Baby, You Can Drive my Car

Posted on April 18, 2016

By Mary Kelly

One of my favorite databases to play with is Gale’s Chilton collection. Not because I am a car person. (To me a car is a giant purse on wheels.) Not because as a librarian it is the easiest way to do car repair reference (which is very true). The Chilton database is more like my own personal marriage saver. This is because I have been married to an auto engineer for more than thirty years and car vocabulary is constantly the lingua franca of our household. This arrangement is great since I really don’t have to worry about car stuff. However, I do have to listen to all sorts of talk about cars. I am also told (in great detail) about car maintenance issues and why it is important.

Chilton is my personal car vocabulary resource/translator for about 75% of our conversations. (Yeah, this database is bookmarked for me.) It helps me explain my car problems to the Engineer husband, followed by criticisms of my general lack of car knowledge and failure to follow regular maintenance schedules.  This discussion is usually punctuated by people shouting and swearing. (Note: The current version does not include any definitions for the accompanying swearing associated with car repairs. Perhaps Chilton’s can consider adding swear words as a “feature” in future releases, until that happens, you are on your own.)

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How to Repair Your Ornithopter

Posted on January 4, 2016

By Ryan Lee Price

 In an era when character development and plot structure took a backseat to technological ideas and dystopian/utopian predictions, Frank Herbert deliberately suppressed technology in the Dune World saga so he could focus on the future of humanity rather than what technology humanity could create. What resulted was a series of books that earned widespread acclaim, Nebula and Hugo awards, and what some consider the greatest and most profitable science fiction novel ever written.

But it almost wasn’t so.

Herbert had been a moderately successful science fiction short story writer, having his work appear in several magazines, starting with “Looking for Something” in the April 1952 issue of Startling Stories. He followed that with several stories in a variety of magazines and a novel, Under Pressure, serialized in Astounding magazine (which changed its name to Analog in 1960), all the while working as a reporter for various northeast regional newspapers.

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Announcing Audio Component in ChiltonLibrary

Chilton Auto Repair Library Resource

Posted on June 10, 2015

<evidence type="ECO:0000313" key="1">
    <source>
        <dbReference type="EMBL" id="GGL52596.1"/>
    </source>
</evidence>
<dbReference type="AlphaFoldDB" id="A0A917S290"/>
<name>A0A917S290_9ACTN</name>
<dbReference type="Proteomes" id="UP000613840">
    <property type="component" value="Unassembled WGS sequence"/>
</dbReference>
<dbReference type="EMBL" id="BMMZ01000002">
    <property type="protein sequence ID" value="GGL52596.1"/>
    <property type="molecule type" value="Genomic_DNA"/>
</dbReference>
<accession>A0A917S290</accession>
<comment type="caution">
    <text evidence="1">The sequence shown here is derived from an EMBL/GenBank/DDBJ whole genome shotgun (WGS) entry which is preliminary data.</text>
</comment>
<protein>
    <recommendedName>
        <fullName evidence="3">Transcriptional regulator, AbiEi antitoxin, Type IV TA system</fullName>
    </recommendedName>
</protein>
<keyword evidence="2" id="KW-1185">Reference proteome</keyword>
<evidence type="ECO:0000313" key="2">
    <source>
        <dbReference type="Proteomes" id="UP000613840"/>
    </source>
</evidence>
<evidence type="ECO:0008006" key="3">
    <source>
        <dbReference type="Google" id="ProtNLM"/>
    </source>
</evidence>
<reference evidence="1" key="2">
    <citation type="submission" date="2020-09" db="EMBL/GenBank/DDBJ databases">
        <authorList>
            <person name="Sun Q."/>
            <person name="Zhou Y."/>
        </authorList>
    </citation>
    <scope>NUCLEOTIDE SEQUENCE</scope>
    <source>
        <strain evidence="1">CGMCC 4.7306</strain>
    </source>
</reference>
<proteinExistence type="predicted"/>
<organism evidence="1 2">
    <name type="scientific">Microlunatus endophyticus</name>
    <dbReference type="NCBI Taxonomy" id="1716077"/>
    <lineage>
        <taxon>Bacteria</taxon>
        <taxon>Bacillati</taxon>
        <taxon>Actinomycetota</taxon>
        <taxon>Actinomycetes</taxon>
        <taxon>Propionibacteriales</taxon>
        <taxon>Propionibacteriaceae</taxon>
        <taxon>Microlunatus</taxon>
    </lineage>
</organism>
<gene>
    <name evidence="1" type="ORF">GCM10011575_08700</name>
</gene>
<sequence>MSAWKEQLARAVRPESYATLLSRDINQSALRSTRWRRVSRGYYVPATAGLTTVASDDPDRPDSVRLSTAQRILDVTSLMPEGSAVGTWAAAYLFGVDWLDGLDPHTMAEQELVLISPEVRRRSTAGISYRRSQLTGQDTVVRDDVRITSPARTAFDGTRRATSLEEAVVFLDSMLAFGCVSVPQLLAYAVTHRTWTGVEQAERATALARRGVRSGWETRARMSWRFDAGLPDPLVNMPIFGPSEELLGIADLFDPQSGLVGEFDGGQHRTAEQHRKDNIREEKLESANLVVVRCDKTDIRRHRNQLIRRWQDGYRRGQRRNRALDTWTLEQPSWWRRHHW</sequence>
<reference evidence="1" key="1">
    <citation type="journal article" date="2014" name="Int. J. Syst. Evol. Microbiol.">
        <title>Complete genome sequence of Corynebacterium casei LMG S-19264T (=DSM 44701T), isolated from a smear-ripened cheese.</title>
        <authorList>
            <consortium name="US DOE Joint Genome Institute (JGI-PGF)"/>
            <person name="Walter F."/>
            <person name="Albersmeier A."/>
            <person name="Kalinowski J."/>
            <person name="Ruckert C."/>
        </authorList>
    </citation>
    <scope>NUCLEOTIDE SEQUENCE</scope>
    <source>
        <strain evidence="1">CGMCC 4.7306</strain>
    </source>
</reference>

ReadSpeaker text-to-speech technology is now available in the Repair and Bulletin/Recalls sections of ChiltonLibrary. ReadSpeaker® is the worldwide leader in online text to speech and its functionality lets users hear the article read out loud, as the words spoken are highlighted on the screen.

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Basic Vehicle Awareness – 3 Quick Checks From Chilton

By Gene Hannon Jr.
We count on our vehicles to get us where we want to go safely. Most vehicles are reliable, but extreme weather and busy schedules can mean trouble for your vehicle. Basic vehicle awareness consists of simple little things we can do that might just help us avoid a bad situation. Here are 3 quick checks you can make to help protect yourself, your passengers and others on the road.

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The History of Transcontinental Travel Part 2: Wheels and Wings

Chilton DIY

By Ryan Price

In October of 1893, General Roy Stone, a Civil War hero and roads advocate, was appointed to be in charge of the new Office of Road Inquiry (ORI) within the Department of Agriculture. With a budget of $10,000, ORI promoted new rural road development to serve the wagons, coaches, and bicycles on America’s dirt roads.

With the emergence of cheaper automobiles and its increasing availability, most of society gravitated to this new form of transportation, but suitable roads beyond wagon trails were slow in coming.

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It’s All about Horsepower for Gearhead Patrons

Chilton Auto Resources at Library

By Ryan Lee Price

The 305 cubic-inch engine in the Koenigsegg One “megacar” is capable of producing 1,360 horsepower from its gas-powered V8, propelling the 1,360-kg car to a top speed of 280 mph in 20 seconds. That’s a lot of power, and one can’t help but to imagine 1,360 horses hitched to the front of the $1.5 million car attempting to pull it up to 280 mph. However, in either guise—engine or horse team—1,360 horsepower represents the work of a lot of horses, and to understand how the term has been applied to cars, we have to go back about 100 years before cars were even invented.

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Why You Should Consider the Timing Belt When Buying a High-Mileage Vehicle

Chilton Library Summer Travel

By Christine Sheeky

If you have been shopping for a used car with high mileage, over 60,000 miles or so, there is a very important, often overlooked item to take into consideration. Maybe you have found a suitable car in your price range. One of the next steps to take is to research whether that vehicle has a timing chain or timing belt, because a timing belt repair is a significant expense.
What is a Timing Belt?

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